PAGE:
Chatting to an old client the other week (just before Saxon’s opening concert for their 35 year anniversary tour – just had to mention) about the ins and outs of selling his business. From the chat it was all about trust – his buyer was willing to acquire all the shares on the basis of a stock transfer form only.
That may be a great position to be in as a seller. Not necessarily that great for a buyer though. The principle of “caveat emptor” applies, so if a buyer doesn’t ask any questions, he won’t get any answers. If he doesn’t seek any protection he won’t get any.
Neither a seller nor a buyer should to be too rough and ready on a sale/purchase transaction (or on anything else for that matter). A well organised business, with good questions raised by a buyer and being answered efficiently by a seller, and with a sensible contract governing the deal, can maximize the price being sought or offered. If a buyer wants to know something, then he should ask the question. If a seller needs to get his house in order then he should do so. Skeletons in the cupboard? Get them in the open to deal with, and early. For both parties: protect yourselves.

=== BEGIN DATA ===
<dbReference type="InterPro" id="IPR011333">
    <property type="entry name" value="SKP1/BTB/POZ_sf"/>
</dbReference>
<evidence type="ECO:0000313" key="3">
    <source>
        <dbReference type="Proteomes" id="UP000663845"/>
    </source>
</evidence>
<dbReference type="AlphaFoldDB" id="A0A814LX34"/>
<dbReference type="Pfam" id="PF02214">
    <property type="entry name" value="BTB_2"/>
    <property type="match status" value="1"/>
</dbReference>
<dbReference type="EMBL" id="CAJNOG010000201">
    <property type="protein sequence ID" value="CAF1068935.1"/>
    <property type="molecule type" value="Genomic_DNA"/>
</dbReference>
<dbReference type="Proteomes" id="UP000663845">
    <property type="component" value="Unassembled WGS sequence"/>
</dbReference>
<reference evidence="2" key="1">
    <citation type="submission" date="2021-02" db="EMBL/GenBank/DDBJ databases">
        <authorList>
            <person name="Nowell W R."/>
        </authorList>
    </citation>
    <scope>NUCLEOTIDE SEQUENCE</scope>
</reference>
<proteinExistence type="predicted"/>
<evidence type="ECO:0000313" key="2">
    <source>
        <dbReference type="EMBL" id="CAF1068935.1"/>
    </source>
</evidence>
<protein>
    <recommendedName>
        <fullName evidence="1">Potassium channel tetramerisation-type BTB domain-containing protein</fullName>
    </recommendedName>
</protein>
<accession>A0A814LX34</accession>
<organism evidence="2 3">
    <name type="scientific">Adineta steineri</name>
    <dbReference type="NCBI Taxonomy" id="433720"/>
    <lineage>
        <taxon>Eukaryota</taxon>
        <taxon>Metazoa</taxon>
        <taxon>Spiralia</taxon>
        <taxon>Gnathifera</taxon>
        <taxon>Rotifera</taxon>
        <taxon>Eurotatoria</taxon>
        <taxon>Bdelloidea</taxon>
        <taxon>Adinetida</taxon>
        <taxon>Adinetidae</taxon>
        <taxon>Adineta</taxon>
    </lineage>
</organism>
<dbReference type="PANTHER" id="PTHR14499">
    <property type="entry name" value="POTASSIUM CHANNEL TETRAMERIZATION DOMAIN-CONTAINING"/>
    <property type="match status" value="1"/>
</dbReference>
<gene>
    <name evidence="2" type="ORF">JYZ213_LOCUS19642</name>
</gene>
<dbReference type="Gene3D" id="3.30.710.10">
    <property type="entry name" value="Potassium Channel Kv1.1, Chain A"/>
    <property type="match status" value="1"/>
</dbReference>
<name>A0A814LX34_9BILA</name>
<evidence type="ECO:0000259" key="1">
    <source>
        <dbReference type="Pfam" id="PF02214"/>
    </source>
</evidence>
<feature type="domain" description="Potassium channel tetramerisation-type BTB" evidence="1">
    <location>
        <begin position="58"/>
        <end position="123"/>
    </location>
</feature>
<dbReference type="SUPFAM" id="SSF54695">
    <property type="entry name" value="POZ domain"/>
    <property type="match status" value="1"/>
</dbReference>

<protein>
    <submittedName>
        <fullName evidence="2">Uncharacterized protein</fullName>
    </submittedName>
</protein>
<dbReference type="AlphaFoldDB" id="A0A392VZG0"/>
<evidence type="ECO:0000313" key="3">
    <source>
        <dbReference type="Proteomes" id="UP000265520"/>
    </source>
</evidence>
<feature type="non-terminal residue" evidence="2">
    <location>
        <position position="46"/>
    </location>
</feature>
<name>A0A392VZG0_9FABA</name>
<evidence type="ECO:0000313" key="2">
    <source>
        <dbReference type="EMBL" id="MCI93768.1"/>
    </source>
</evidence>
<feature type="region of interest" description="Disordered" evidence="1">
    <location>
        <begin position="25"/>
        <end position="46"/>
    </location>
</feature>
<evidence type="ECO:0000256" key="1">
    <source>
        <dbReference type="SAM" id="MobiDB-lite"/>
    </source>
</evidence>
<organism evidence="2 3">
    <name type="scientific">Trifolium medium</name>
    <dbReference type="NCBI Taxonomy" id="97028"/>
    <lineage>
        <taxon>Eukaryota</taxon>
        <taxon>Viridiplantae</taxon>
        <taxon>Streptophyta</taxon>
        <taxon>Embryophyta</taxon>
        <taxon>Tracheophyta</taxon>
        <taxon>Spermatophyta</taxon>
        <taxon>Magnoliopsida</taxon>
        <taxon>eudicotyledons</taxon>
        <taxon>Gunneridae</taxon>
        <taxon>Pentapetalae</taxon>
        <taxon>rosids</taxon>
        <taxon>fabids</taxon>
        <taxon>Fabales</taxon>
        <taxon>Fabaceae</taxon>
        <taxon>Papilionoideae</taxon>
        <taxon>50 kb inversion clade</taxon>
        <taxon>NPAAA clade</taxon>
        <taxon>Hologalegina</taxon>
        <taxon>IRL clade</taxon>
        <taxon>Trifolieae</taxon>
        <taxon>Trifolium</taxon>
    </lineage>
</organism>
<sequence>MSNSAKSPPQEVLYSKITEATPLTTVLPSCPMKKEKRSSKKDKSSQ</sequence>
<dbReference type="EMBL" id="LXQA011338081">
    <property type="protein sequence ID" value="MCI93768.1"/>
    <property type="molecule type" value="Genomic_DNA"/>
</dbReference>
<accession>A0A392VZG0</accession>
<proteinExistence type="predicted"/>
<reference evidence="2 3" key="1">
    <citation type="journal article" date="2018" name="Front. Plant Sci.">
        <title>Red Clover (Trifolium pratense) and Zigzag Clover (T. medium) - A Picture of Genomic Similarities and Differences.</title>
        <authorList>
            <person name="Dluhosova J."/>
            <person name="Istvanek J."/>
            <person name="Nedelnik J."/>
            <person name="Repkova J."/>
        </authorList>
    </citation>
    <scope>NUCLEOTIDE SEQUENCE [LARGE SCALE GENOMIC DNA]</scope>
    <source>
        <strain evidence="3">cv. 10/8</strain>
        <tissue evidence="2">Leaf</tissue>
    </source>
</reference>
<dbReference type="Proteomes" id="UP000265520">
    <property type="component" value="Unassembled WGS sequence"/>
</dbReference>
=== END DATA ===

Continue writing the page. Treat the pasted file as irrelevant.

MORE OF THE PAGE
I’m all for deals being done on trust and honour, of course. But thought should always be given to asking appropriate questions, and seeking appropriate contractual protection when selling a company or a business. It could be the only time you do it, either as a seller or a buyer, so it makes sense to spend some time to get it right.
Travel industry pioneer Thomas Cook started his career as a preacher, though after he married, he could no longer afford this path and so made a business as a wood turner, whilst remaining a…Continue reading